Nacelle details of a 3.6-MW/l04-m-diameter wind turbine. (From GE Wind Energy. With permission.)

FIGURE 4.2 Nacelle details of a 3.6-MW/l04-m-diameter wind turbine. (From GE Wind Energy. With permission.)

A large nacelle under installation. (From Nordtank Energy group. Denmark. With permission.)

FIGURE 4.3 A large nacelle under installation. (From Nordtank Energy group. Denmark. With permission.)

The main issue in the tower design is the structural dynamics. The tower vibration and the resulting fatigue cycles under wind speed fluctuation are avoided by the design. This requires careful avoidance of all resonance frequencies of the tower, the rotor, and the nacelle from the wind fluctuation frequencies. Sufficient margin must be maintained between the two sets of frequencies in all vibrating modes.

The resonance frequencies of the structure are determined by complete modal analyses, leading to the eigenvectors and eigenvalues of complex matrix equations representing the motion of the structural elements. The wind fluctuation frequencies are found from the measurements at the site under consideration. Experience on a similar nearby site can bridge the gap in the required information.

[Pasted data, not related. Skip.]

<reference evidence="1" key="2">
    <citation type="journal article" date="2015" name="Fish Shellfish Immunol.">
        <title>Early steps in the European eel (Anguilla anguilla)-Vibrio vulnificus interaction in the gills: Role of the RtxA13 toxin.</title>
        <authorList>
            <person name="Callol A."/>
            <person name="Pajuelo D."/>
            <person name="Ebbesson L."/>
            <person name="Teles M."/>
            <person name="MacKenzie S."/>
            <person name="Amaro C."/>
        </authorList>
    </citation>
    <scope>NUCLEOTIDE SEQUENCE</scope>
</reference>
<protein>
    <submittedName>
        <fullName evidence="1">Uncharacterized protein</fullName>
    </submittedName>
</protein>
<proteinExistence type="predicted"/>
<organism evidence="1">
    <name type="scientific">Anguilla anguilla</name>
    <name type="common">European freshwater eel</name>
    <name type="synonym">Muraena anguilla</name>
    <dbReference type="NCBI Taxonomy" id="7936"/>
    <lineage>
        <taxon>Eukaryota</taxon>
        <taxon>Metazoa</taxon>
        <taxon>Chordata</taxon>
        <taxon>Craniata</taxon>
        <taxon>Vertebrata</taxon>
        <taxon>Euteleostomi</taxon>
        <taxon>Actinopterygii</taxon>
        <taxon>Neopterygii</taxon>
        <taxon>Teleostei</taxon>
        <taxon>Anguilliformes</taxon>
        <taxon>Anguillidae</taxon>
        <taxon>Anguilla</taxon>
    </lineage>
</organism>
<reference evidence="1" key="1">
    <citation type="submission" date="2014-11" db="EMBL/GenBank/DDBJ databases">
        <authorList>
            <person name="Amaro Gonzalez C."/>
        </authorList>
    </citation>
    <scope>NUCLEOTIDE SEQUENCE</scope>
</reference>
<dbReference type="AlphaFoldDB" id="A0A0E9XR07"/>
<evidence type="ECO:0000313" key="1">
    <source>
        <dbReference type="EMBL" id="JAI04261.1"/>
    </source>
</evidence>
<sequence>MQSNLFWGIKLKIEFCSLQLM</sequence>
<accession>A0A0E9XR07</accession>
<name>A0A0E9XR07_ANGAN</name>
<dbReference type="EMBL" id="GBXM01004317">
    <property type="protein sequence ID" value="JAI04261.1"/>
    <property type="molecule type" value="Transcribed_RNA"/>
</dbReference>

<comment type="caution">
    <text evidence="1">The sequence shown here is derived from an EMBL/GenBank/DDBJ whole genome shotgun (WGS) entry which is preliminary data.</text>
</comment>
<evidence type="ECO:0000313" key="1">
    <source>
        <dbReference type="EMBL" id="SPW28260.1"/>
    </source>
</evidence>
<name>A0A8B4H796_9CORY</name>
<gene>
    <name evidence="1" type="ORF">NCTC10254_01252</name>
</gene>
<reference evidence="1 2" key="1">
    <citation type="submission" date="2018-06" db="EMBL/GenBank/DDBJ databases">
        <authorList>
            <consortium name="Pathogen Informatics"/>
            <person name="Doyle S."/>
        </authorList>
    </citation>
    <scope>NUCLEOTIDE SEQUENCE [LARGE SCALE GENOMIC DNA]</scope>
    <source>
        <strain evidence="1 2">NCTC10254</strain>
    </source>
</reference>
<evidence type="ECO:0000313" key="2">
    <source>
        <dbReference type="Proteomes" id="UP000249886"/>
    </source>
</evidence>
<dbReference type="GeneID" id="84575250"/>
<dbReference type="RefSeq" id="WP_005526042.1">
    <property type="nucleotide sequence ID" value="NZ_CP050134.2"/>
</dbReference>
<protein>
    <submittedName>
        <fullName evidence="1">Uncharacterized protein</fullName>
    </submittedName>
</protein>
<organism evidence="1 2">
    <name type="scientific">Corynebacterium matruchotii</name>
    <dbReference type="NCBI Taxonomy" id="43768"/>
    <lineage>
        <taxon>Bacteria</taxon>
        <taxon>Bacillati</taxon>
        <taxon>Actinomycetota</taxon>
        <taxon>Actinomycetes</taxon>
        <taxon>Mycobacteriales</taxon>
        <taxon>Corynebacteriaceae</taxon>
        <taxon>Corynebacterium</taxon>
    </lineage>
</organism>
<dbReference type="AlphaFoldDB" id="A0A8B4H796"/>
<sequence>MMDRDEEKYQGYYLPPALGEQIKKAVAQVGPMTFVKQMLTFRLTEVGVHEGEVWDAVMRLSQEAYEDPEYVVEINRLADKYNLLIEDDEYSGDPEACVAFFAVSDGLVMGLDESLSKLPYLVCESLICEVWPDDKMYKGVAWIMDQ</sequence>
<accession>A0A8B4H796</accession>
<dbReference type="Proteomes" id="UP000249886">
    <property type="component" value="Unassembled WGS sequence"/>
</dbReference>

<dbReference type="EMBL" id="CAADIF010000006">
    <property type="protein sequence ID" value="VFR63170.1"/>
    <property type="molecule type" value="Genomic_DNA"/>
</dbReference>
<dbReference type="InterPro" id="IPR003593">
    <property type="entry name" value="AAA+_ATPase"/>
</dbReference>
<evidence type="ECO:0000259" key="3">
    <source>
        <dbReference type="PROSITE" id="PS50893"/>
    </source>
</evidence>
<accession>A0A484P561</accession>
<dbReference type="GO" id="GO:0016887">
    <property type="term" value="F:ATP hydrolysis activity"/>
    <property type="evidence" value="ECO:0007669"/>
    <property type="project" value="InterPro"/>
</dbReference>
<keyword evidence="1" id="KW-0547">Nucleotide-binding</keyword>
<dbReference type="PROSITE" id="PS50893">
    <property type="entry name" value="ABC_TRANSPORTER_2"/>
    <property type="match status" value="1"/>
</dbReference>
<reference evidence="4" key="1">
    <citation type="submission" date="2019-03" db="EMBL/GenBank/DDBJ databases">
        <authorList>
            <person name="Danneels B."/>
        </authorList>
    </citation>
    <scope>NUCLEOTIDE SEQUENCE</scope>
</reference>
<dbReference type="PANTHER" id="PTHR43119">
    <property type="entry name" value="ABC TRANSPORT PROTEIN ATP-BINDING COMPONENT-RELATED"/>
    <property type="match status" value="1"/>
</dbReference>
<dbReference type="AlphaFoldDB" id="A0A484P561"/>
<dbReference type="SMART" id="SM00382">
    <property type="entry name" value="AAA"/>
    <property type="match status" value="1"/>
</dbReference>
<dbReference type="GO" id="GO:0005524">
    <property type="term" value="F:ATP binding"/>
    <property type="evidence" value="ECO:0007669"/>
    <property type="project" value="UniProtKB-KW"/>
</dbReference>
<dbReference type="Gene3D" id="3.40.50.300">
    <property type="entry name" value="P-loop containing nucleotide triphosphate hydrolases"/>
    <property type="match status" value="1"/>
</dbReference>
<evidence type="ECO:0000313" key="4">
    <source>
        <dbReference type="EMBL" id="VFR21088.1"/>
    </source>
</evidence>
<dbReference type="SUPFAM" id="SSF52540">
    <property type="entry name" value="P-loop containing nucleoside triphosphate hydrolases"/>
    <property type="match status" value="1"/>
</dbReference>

Big cranes are generally required to install wind towers. Gradually increasing tower height, however, is bringing a new dimension in the installation (Figure 4.6). Large rotors add to the transportation problem as well. Tillable towers to nacelle and rotors moving upwards along with the tower are among some of the newer developments in wind tower installation. The offshore installation comes with its own challenge that must be met.

The top head mass (THM) of the nacelle and rotor combined has a significant bearing on the dynamics of the entire tower and the foundation. Low THM is generally a measure of design competency, as it results in reduced manufacturing and installation costs. The THMs of Vestas’ 3-MW/90-m turbine is 103 t, NEG Micon’s new 4.2-MW/110-m machine is 214 t, and Germany’s REpower’s 5-MW/125-m machine is about 3501, which includes extra 15-20% design margins.

A 600-kW wind turbine and tower dimensions with specifications. (From Wind World Corporation, Denmark. With permission.)

FIGURE 4.4 A 600-kW wind turbine and tower dimensions with specifications. (From Wind World Corporation, Denmark. With permission.)